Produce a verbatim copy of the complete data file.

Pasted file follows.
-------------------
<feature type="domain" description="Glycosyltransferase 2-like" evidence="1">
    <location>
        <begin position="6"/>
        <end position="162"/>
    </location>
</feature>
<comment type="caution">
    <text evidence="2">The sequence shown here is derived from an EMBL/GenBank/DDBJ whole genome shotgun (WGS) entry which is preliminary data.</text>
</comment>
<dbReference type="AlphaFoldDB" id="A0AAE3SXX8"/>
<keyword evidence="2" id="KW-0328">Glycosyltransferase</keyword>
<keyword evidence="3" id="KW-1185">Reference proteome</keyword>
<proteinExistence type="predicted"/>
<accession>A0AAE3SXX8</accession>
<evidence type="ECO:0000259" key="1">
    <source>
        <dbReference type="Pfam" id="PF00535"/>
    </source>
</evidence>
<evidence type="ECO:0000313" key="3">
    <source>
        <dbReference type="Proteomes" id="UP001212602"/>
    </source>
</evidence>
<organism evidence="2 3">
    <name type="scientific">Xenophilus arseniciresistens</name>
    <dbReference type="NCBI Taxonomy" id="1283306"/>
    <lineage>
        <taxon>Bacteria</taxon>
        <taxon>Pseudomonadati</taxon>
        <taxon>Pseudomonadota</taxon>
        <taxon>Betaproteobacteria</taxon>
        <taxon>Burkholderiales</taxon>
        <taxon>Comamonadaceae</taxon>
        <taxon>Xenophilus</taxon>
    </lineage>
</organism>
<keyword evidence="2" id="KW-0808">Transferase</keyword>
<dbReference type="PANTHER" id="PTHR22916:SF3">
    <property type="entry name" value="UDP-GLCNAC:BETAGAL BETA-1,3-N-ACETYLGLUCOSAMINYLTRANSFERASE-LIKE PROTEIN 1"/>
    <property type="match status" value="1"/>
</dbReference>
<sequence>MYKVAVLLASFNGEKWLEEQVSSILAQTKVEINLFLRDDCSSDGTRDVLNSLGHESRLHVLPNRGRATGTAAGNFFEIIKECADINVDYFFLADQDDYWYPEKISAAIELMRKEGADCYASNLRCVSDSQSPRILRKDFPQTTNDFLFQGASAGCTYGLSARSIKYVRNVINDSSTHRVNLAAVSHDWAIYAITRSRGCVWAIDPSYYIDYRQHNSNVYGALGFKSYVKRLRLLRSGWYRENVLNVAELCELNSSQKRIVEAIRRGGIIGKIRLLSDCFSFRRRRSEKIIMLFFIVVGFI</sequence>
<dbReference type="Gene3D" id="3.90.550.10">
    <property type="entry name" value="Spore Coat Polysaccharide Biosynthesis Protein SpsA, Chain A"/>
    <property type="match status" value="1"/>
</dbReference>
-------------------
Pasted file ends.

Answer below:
<feature type="domain" description="Glycosyltransferase 2-like" evidence="1">
    <location>
        <begin position="6"/>
        <end position="162"/>
    </location>
</feature>
<comment type="caution">
    <text evidence="2">The sequence shown here is derived from an EMBL/GenBank/DDBJ whole genome shotgun (WGS) entry which is preliminary data.</text>
</comment>
<dbReference type="AlphaFoldDB" id="A0AAE3SXX8"/>
<keyword evidence="2" id="KW-0328">Glycosyltransferase</keyword>
<keyword evidence="3" id="KW-1185">Reference proteome</keyword>
<proteinExistence type="predicted"/>
<accession>A0AAE3SXX8</accession>
<evidence type="ECO:0000259" key="1">
    <source>
        <dbReference type="Pfam" id="PF00535"/>
    </source>
</evidence>
<evidence type="ECO:0000313" key="3">
    <source>
        <dbReference type="Proteomes" id="UP001212602"/>
    </source>
</evidence>
<organism evidence="2 3">
    <name type="scientific">Xenophilus arseniciresistens</name>
    <dbReference type="NCBI Taxonomy" id="1283306"/>
    <lineage>
        <taxon>Bacteria</taxon>
        <taxon>Pseudomonadati</taxon>
        <taxon>Pseudomonadota</taxon>
        <taxon>Betaproteobacteria</taxon>
        <taxon>Burkholderiales</taxon>
        <taxon>Comamonadaceae</taxon>
        <taxon>Xenophilus</taxon>
    </lineage>
</organism>
<keyword evidence="2" id="KW-0808">Transferase</keyword>
<dbReference type="PANTHER" id="PTHR22916:SF3">
    <property type="entry name" value="UDP-GLCNAC:BETAGAL BETA-1,3-N-ACETYLGLUCOSAMINYLTRANSFERASE-LIKE PROTEIN 1"/>
    <property type="match status" value="1"/>
</dbReference>
<sequence>MYKVAVLLASFNGEKWLEEQVSSILAQTKVEINLFLRDDCSSDGTRDVLNSLGHESRLHVLPNRGRATGTAAGNFFEIIKECADINVDYFFLADQDDYWYPEKISAAIELMRKEGADCYASNLRCVSDSQSPRILRKDFPQTTNDFLFQGASAGCTYGLSARSIKYVRNVINDSSTHRVNLAAVSHDWAIYAITRSRGCVWAIDPSYYIDYRQHNSNVYGALGFKSYVKRLRLLRSGWYRENVLNVAELCELNSSQKRIVEAIRRGGIIGKIRLLSDCFSFRRRRSEKIIMLFFIVVGFI</sequence>
<dbReference type="Gene3D" id="3.90.550.10">
    <property type="entry name" value="Spore Coat Polysaccharide Biosynthesis Protein SpsA, Chain A"/>
    <property type="match status" value="1"/>
</dbReference>